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Here is my vision...

Posted by kaylabdavis 7b (My Page) on
Fri, Feb 18, 11 at 0:44

My husband and I have recently purchased our first home. There is a shrub bed outside and I'm most certainly digging them up and starting from scratch. I've done my research on how to prepare my bed, but my question is, in someone's professional opinion, would the plants that I have picked out compliment each other?

Here is what I love:

boxwood green velvet
variegated liriope
dwarf red barberry
gold mound spirea
spiral junipers (a couple for height and accent)

And then I was wanting to throw in some seasonal pansies for a splash of color.

I hate to spend the money on these plants if they don't compliment each other and I'm definitely a newbie when it comes to gardening so I was hoping someone could give me some insight as to what they think about putting all (or most) of these plants together in a bed. The bed is approximately 10 ft in length and 5 ft in depth. I definitely want short shrubs so that I can see over them when I sit on my front porch (this bed follows the line of the front porch). There is a walkway that divides the large planting area (described above) and a much smaller area where a small dead shrub currently resides. Any and all comments are greatly appreciated!!

Follow-Up Postings:

RE: Here is my vision...

The simple answer to your question is to visit a large nursery which stocks your plant choices, pull them out, place them together and see if the combined colors meet your vision. And, there is always the chance that your nursery visit will introduce you to other shrubs you may find more appealing. You might want to swap out the spring growing pansies during the hot summer and fall months with fibrous begonias.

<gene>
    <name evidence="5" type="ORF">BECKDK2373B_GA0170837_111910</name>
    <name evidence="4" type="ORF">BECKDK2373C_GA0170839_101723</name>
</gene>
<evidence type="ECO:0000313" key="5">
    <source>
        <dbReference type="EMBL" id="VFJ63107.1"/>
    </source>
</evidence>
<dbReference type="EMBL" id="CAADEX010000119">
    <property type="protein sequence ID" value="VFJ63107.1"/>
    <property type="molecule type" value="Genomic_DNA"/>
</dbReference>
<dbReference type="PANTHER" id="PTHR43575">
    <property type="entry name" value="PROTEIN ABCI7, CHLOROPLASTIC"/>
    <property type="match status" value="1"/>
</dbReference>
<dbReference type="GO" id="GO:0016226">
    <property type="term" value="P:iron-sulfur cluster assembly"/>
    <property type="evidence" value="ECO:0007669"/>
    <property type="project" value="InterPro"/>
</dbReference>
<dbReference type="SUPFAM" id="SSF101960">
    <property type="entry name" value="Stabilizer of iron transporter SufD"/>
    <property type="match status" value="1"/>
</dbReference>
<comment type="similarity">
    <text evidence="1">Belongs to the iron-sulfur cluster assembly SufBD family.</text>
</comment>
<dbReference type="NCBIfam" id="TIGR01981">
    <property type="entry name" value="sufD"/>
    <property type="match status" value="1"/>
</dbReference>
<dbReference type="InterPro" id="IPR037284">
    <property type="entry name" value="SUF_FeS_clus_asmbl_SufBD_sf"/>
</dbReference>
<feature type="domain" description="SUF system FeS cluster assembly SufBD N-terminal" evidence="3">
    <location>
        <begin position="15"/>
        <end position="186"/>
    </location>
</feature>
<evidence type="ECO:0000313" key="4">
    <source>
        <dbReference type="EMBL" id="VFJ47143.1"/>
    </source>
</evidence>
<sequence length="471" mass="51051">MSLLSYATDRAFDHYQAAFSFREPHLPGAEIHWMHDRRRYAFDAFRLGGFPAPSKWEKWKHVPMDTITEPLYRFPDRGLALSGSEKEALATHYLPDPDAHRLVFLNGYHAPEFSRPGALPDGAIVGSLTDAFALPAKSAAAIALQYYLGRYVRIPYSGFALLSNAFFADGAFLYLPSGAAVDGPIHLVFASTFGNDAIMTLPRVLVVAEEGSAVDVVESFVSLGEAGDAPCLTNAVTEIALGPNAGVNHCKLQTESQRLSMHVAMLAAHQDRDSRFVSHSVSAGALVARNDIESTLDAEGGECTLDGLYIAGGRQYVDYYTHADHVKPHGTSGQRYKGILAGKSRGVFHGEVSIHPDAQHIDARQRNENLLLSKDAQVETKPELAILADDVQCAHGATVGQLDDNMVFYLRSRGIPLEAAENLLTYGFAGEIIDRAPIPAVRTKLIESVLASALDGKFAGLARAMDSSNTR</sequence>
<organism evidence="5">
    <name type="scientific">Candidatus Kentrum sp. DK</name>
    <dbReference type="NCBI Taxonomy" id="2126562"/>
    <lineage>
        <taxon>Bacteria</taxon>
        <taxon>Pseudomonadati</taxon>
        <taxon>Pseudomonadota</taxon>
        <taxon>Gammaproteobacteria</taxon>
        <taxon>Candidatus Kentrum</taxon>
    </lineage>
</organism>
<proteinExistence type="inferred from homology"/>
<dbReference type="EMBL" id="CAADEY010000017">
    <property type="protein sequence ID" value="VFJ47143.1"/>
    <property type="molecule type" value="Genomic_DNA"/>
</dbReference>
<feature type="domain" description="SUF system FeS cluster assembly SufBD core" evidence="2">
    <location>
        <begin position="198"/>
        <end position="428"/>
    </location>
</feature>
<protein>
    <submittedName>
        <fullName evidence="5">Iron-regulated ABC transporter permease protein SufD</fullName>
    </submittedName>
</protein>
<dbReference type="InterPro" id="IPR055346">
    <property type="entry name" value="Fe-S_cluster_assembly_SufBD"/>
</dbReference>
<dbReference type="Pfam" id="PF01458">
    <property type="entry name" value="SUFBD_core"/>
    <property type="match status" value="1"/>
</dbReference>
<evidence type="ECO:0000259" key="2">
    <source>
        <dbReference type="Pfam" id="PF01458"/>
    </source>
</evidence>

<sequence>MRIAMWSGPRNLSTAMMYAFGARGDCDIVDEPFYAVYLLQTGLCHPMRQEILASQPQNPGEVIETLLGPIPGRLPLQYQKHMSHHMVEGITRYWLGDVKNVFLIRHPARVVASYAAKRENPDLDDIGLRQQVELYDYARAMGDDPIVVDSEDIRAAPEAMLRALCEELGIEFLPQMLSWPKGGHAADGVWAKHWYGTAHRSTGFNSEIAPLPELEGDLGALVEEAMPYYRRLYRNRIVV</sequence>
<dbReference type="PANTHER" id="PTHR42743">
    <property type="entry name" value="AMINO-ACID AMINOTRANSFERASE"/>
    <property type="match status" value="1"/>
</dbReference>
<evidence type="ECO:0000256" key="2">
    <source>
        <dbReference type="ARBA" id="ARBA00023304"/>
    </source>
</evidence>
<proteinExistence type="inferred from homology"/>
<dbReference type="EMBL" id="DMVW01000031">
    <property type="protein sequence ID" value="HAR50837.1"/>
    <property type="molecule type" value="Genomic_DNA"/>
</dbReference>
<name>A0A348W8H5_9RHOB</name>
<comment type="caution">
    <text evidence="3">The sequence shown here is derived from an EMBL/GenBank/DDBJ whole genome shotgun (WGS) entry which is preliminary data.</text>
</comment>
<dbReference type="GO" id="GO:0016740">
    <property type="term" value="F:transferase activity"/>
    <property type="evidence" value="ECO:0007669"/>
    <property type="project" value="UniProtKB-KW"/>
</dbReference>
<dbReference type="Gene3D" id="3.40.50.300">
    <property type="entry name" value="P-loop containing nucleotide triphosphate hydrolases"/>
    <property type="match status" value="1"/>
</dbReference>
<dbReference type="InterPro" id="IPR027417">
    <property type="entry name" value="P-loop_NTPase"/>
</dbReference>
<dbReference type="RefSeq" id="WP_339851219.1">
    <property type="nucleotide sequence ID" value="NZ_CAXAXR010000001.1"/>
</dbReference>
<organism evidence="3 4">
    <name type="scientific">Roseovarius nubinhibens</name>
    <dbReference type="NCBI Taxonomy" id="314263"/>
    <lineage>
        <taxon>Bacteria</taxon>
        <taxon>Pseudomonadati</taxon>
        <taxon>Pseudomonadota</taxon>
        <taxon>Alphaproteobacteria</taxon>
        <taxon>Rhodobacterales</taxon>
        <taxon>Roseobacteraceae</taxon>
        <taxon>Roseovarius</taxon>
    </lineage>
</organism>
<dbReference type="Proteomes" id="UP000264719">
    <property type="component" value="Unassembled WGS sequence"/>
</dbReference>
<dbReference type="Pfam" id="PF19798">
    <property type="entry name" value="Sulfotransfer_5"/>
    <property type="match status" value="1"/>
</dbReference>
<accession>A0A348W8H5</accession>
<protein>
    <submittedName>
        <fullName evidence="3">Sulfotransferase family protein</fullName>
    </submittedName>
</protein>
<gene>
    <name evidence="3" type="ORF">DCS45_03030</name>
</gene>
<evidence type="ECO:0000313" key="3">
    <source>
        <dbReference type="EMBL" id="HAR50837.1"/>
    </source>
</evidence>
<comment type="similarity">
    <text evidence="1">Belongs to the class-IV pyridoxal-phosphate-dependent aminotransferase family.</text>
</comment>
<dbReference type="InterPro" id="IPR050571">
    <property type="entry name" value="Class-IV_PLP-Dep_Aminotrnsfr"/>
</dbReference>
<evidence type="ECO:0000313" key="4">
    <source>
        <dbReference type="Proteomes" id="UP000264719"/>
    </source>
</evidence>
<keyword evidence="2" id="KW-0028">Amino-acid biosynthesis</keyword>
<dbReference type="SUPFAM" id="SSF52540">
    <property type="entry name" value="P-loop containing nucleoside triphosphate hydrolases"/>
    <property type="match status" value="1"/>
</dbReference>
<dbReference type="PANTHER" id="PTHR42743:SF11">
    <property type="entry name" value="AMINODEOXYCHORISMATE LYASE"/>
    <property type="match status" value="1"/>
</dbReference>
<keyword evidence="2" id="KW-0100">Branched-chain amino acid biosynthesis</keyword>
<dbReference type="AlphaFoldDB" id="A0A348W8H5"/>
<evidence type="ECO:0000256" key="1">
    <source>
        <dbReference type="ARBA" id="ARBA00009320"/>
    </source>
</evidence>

RE: Here is my vision...

nandina's advice is spot on.....and the important question is, does it look good to YOU?

One comment I would make is that the boxwood, barberry and spiraea all have a very similar mounding shape and small leaf size and texture -- they look very much the same other than foliage color. I might want to consider adding something that would offer more of a contrast in both form (shape) and leaf size.

I also lean very heavily to mostly evergreen plant choices for a front or entry planting area so that it looks similar and attractive for as long a period as possible. I'm just not fond of bare sticks or empty soil in winter in the first planting area you or visitors are likely to encounter. But that's just me :-)

RE: Here is my vision...